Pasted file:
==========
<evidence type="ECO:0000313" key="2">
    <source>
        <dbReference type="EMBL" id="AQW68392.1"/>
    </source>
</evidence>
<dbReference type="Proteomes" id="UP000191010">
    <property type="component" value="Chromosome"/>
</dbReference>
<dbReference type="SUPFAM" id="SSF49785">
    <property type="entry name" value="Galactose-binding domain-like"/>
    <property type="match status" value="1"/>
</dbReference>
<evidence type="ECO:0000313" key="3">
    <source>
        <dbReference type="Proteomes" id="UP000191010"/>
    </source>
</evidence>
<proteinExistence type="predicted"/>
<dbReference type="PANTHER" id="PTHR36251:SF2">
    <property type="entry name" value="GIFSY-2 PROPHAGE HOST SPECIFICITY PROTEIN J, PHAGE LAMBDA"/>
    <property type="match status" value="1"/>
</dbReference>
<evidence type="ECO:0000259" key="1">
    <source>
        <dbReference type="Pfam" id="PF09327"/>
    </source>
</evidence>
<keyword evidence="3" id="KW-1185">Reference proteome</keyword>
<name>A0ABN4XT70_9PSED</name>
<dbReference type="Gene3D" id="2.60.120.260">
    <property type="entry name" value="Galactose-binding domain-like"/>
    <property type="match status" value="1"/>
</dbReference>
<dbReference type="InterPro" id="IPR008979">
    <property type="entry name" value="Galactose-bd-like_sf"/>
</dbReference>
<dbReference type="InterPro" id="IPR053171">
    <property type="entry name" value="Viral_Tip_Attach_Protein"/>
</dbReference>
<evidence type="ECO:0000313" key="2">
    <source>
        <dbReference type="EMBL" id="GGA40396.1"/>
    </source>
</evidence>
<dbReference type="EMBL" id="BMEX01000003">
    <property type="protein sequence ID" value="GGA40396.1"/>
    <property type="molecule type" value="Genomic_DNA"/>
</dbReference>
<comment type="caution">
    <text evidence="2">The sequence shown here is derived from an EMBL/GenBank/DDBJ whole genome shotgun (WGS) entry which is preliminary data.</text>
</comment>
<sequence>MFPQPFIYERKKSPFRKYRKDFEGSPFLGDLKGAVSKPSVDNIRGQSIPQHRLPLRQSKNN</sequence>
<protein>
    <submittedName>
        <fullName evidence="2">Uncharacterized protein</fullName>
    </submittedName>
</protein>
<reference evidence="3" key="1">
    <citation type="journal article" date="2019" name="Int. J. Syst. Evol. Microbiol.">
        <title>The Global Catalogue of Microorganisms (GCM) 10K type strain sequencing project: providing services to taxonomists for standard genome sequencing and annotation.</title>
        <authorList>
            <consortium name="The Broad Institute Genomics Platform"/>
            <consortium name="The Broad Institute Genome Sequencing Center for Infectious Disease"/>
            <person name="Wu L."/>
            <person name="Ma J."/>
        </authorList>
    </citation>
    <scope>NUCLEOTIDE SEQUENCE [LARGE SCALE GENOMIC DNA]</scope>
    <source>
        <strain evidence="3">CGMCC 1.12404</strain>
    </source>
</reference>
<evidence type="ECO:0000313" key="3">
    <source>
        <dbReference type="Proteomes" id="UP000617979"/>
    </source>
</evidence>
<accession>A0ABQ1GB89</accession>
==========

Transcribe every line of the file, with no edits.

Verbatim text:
<evidence type="ECO:0000313" key="2">
    <source>
        <dbReference type="EMBL" id="AQW68392.1"/>
    </source>
</evidence>
<dbReference type="Proteomes" id="UP000191010">
    <property type="component" value="Chromosome"/>
</dbReference>
<dbReference type="SUPFAM" id="SSF49785">
    <property type="entry name" value="Galactose-binding domain-like"/>
    <property type="match status" value="1"/>
</dbReference>
<evidence type="ECO:0000313" key="3">
    <source>
        <dbReference type="Proteomes" id="UP000191010"/>
    </source>
</evidence>
<proteinExistence type="predicted"/>
<dbReference type="PANTHER" id="PTHR36251:SF2">
    <property type="entry name" value="GIFSY-2 PROPHAGE HOST SPECIFICITY PROTEIN J, PHAGE LAMBDA"/>
    <property type="match status" value="1"/>
</dbReference>
<evidence type="ECO:0000259" key="1">
    <source>
        <dbReference type="Pfam" id="PF09327"/>
    </source>
</evidence>
<keyword evidence="3" id="KW-1185">Reference proteome</keyword>
<name>A0ABN4XT70_9PSED</name>
<dbReference type="Gene3D" id="2.60.120.260">
    <property type="entry name" value="Galactose-binding domain-like"/>
    <property type="match status" value="1"/>
</dbReference>
<dbReference type="InterPro" id="IPR008979">
    <property type="entry name" value="Galactose-bd-like_sf"/>
</dbReference>
<dbReference type="InterPro" id="IPR053171">
    <property type="entry name" value="Viral_Tip_Attach_Protein"/>
</dbReference>
<evidence type="ECO:0000313" key="2">
    <source>
        <dbReference type="EMBL" id="GGA40396.1"/>
    </source>
</evidence>
<dbReference type="EMBL" id="BMEX01000003">
    <property type="protein sequence ID" value="GGA40396.1"/>
    <property type="molecule type" value="Genomic_DNA"/>
</dbReference>
<comment type="caution">
    <text evidence="2">The sequence shown here is derived from an EMBL/GenBank/DDBJ whole genome shotgun (WGS) entry which is preliminary data.</text>
</comment>
<sequence>MFPQPFIYERKKSPFRKYRKDFEGSPFLGDLKGAVSKPSVDNIRGQSIPQHRLPLRQSKNN</sequence>
<protein>
    <submittedName>
        <fullName evidence="2">Uncharacterized protein</fullName>
    </submittedName>
</protein>
<reference evidence="3" key="1">
    <citation type="journal article" date="2019" name="Int. J. Syst. Evol. Microbiol.">
        <title>The Global Catalogue of Microorganisms (GCM) 10K type strain sequencing project: providing services to taxonomists for standard genome sequencing and annotation.</title>
        <authorList>
            <consortium name="The Broad Institute Genomics Platform"/>
            <consortium name="The Broad Institute Genome Sequencing Center for Infectious Disease"/>
            <person name="Wu L."/>
            <person name="Ma J."/>
        </authorList>
    </citation>
    <scope>NUCLEOTIDE SEQUENCE [LARGE SCALE GENOMIC DNA]</scope>
    <source>
        <strain evidence="3">CGMCC 1.12404</strain>
    </source>
</reference>
<evidence type="ECO:0000313" key="3">
    <source>
        <dbReference type="Proteomes" id="UP000617979"/>
    </source>
</evidence>
<accession>A0ABQ1GB89</accession>